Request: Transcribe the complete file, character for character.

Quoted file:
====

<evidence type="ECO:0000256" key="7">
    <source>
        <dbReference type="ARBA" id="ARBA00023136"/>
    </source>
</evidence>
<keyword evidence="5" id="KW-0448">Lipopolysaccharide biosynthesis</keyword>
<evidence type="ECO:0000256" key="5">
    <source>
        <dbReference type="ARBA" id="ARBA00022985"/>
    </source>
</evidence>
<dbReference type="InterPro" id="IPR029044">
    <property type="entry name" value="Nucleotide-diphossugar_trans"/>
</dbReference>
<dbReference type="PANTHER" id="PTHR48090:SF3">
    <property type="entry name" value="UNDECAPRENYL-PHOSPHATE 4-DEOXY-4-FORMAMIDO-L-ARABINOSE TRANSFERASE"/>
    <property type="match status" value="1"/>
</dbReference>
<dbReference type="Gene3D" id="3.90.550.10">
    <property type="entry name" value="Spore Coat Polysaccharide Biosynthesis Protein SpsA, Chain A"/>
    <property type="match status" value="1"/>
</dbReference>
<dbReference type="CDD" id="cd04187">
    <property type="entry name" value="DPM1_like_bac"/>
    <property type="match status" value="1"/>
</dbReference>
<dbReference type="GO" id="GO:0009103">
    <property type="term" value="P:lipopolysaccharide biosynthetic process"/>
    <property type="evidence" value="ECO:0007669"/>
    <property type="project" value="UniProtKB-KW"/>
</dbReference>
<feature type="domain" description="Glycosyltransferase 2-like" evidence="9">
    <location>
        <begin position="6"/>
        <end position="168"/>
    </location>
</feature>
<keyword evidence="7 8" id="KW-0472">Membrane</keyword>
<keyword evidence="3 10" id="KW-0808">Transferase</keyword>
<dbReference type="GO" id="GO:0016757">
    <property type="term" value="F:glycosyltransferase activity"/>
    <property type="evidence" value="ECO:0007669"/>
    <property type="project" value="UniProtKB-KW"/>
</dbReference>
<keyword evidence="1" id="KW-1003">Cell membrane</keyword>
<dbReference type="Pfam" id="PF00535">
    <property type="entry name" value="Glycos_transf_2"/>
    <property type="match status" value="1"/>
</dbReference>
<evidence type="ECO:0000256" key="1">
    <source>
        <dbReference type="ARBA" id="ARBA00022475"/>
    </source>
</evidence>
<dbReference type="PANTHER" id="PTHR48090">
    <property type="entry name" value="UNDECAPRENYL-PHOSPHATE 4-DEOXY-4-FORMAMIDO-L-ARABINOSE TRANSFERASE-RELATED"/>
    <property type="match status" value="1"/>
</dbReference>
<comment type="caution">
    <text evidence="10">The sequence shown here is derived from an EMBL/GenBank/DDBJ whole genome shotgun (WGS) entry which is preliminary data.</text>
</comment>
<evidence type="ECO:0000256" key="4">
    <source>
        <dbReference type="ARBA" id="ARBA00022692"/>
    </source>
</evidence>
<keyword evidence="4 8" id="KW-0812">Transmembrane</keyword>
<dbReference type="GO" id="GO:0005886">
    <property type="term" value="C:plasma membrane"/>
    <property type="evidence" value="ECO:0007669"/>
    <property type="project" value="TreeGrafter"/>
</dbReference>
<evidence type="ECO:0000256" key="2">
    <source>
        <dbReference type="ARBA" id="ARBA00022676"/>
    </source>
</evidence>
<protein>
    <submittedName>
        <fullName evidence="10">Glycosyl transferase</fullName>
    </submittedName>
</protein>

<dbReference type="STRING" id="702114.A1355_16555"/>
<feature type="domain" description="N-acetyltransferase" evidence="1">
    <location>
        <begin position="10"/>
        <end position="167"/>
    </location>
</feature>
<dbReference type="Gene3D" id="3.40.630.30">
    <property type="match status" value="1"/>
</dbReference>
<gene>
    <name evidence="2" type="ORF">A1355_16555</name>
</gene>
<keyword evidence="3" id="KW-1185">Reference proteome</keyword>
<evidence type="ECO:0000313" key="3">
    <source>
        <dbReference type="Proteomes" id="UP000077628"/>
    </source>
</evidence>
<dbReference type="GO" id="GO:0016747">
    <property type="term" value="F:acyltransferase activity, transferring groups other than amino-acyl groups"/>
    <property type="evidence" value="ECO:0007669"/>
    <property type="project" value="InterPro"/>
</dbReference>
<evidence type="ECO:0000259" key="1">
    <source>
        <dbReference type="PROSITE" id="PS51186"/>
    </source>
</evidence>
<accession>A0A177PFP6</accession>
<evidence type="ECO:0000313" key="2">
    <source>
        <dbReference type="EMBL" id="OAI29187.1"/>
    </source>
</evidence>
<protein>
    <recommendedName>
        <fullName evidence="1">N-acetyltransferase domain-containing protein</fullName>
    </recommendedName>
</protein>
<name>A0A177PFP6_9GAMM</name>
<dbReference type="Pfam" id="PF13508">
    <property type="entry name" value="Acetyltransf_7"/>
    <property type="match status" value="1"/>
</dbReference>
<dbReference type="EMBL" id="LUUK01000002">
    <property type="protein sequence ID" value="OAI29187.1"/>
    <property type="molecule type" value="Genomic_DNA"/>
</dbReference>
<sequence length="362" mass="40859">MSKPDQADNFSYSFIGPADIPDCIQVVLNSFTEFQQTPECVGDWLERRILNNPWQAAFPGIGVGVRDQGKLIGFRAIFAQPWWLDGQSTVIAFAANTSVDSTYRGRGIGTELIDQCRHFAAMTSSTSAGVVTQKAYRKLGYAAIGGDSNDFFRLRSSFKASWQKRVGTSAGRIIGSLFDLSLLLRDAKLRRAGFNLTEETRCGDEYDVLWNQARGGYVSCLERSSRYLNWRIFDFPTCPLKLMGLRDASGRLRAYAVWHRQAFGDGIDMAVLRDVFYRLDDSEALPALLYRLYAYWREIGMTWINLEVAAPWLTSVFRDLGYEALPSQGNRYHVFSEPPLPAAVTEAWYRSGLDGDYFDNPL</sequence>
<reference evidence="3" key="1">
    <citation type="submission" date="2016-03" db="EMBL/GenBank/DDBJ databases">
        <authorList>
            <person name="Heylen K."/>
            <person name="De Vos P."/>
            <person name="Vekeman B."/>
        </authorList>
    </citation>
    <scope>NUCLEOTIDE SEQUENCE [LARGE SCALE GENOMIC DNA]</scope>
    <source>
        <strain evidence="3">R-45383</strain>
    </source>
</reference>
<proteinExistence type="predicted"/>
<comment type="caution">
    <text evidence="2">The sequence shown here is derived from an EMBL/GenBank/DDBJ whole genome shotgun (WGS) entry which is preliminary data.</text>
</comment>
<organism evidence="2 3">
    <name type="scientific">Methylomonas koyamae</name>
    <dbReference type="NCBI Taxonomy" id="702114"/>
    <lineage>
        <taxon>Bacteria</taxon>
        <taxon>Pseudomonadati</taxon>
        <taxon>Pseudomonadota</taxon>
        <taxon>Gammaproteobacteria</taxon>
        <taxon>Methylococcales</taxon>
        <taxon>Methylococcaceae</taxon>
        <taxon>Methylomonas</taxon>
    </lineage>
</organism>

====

<evidence type="ECO:0000256" key="7">
    <source>
        <dbReference type="ARBA" id="ARBA00023136"/>
    </source>
</evidence>
<keyword evidence="5" id="KW-0448">Lipopolysaccharide biosynthesis</keyword>
<evidence type="ECO:0000256" key="5">
    <source>
        <dbReference type="ARBA" id="ARBA00022985"/>
    </source>
</evidence>
<dbReference type="InterPro" id="IPR029044">
    <property type="entry name" value="Nucleotide-diphossugar_trans"/>
</dbReference>
<dbReference type="PANTHER" id="PTHR48090:SF3">
    <property type="entry name" value="UNDECAPRENYL-PHOSPHATE 4-DEOXY-4-FORMAMIDO-L-ARABINOSE TRANSFERASE"/>
    <property type="match status" value="1"/>
</dbReference>
<dbReference type="Gene3D" id="3.90.550.10">
    <property type="entry name" value="Spore Coat Polysaccharide Biosynthesis Protein SpsA, Chain A"/>
    <property type="match status" value="1"/>
</dbReference>
<dbReference type="CDD" id="cd04187">
    <property type="entry name" value="DPM1_like_bac"/>
    <property type="match status" value="1"/>
</dbReference>
<dbReference type="GO" id="GO:0009103">
    <property type="term" value="P:lipopolysaccharide biosynthetic process"/>
    <property type="evidence" value="ECO:0007669"/>
    <property type="project" value="UniProtKB-KW"/>
</dbReference>
<feature type="domain" description="Glycosyltransferase 2-like" evidence="9">
    <location>
        <begin position="6"/>
        <end position="168"/>
    </location>
</feature>
<keyword evidence="7 8" id="KW-0472">Membrane</keyword>
<keyword evidence="3 10" id="KW-0808">Transferase</keyword>
<dbReference type="GO" id="GO:0016757">
    <property type="term" value="F:glycosyltransferase activity"/>
    <property type="evidence" value="ECO:0007669"/>
    <property type="project" value="UniProtKB-KW"/>
</dbReference>
<keyword evidence="1" id="KW-1003">Cell membrane</keyword>
<dbReference type="Pfam" id="PF00535">
    <property type="entry name" value="Glycos_transf_2"/>
    <property type="match status" value="1"/>
</dbReference>
<evidence type="ECO:0000256" key="1">
    <source>
        <dbReference type="ARBA" id="ARBA00022475"/>
    </source>
</evidence>
<dbReference type="PANTHER" id="PTHR48090">
    <property type="entry name" value="UNDECAPRENYL-PHOSPHATE 4-DEOXY-4-FORMAMIDO-L-ARABINOSE TRANSFERASE-RELATED"/>
    <property type="match status" value="1"/>
</dbReference>
<comment type="caution">
    <text evidence="10">The sequence shown here is derived from an EMBL/GenBank/DDBJ whole genome shotgun (WGS) entry which is preliminary data.</text>
</comment>
<evidence type="ECO:0000256" key="4">
    <source>
        <dbReference type="ARBA" id="ARBA00022692"/>
    </source>
</evidence>
<keyword evidence="4 8" id="KW-0812">Transmembrane</keyword>
<dbReference type="GO" id="GO:0005886">
    <property type="term" value="C:plasma membrane"/>
    <property type="evidence" value="ECO:0007669"/>
    <property type="project" value="TreeGrafter"/>
</dbReference>
<evidence type="ECO:0000256" key="2">
    <source>
        <dbReference type="ARBA" id="ARBA00022676"/>
    </source>
</evidence>
<protein>
    <submittedName>
        <fullName evidence="10">Glycosyl transferase</fullName>
    </submittedName>
</protein>

<dbReference type="STRING" id="702114.A1355_16555"/>
<feature type="domain" description="N-acetyltransferase" evidence="1">
    <location>
        <begin position="10"/>
        <end position="167"/>
    </location>
</feature>
<dbReference type="Gene3D" id="3.40.630.30">
    <property type="match status" value="1"/>
</dbReference>
<gene>
    <name evidence="2" type="ORF">A1355_16555</name>
</gene>
<keyword evidence="3" id="KW-1185">Reference proteome</keyword>
<evidence type="ECO:0000313" key="3">
    <source>
        <dbReference type="Proteomes" id="UP000077628"/>
    </source>
</evidence>
<dbReference type="GO" id="GO:0016747">
    <property type="term" value="F:acyltransferase activity, transferring groups other than amino-acyl groups"/>
    <property type="evidence" value="ECO:0007669"/>
    <property type="project" value="InterPro"/>
</dbReference>
<evidence type="ECO:0000259" key="1">
    <source>
        <dbReference type="PROSITE" id="PS51186"/>
    </source>
</evidence>
<accession>A0A177PFP6</accession>
<evidence type="ECO:0000313" key="2">
    <source>
        <dbReference type="EMBL" id="OAI29187.1"/>
    </source>
</evidence>
<protein>
    <recommendedName>
        <fullName evidence="1">N-acetyltransferase domain-containing protein</fullName>
    </recommendedName>
</protein>
<name>A0A177PFP6_9GAMM</name>
<dbReference type="Pfam" id="PF13508">
    <property type="entry name" value="Acetyltransf_7"/>
    <property type="match status" value="1"/>
</dbReference>
<dbReference type="EMBL" id="LUUK01000002">
    <property type="protein sequence ID" value="OAI29187.1"/>
    <property type="molecule type" value="Genomic_DNA"/>
</dbReference>
<sequence length="362" mass="40859">MSKPDQADNFSYSFIGPADIPDCIQVVLNSFTEFQQTPECVGDWLERRILNNPWQAAFPGIGVGVRDQGKLIGFRAIFAQPWWLDGQSTVIAFAANTSVDSTYRGRGIGTELIDQCRHFAAMTSSTSAGVVTQKAYRKLGYAAIGGDSNDFFRLRSSFKASWQKRVGTSAGRIIGSLFDLSLLLRDAKLRRAGFNLTEETRCGDEYDVLWNQARGGYVSCLERSSRYLNWRIFDFPTCPLKLMGLRDASGRLRAYAVWHRQAFGDGIDMAVLRDVFYRLDDSEALPALLYRLYAYWREIGMTWINLEVAAPWLTSVFRDLGYEALPSQGNRYHVFSEPPLPAAVTEAWYRSGLDGDYFDNPL</sequence>
<reference evidence="3" key="1">
    <citation type="submission" date="2016-03" db="EMBL/GenBank/DDBJ databases">
        <authorList>
            <person name="Heylen K."/>
            <person name="De Vos P."/>
            <person name="Vekeman B."/>
        </authorList>
    </citation>
    <scope>NUCLEOTIDE SEQUENCE [LARGE SCALE GENOMIC DNA]</scope>
    <source>
        <strain evidence="3">R-45383</strain>
    </source>
</reference>
<proteinExistence type="predicted"/>
<comment type="caution">
    <text evidence="2">The sequence shown here is derived from an EMBL/GenBank/DDBJ whole genome shotgun (WGS) entry which is preliminary data.</text>
</comment>
<organism evidence="2 3">
    <name type="scientific">Methylomonas koyamae</name>
    <dbReference type="NCBI Taxonomy" id="702114"/>
    <lineage>
        <taxon>Bacteria</taxon>
        <taxon>Pseudomonadati</taxon>
        <taxon>Pseudomonadota</taxon>
        <taxon>Gammaproteobacteria</taxon>
        <taxon>Methylococcales</taxon>
        <taxon>Methylococcaceae</taxon>
        <taxon>Methylomonas</taxon>
    </lineage>
</organism>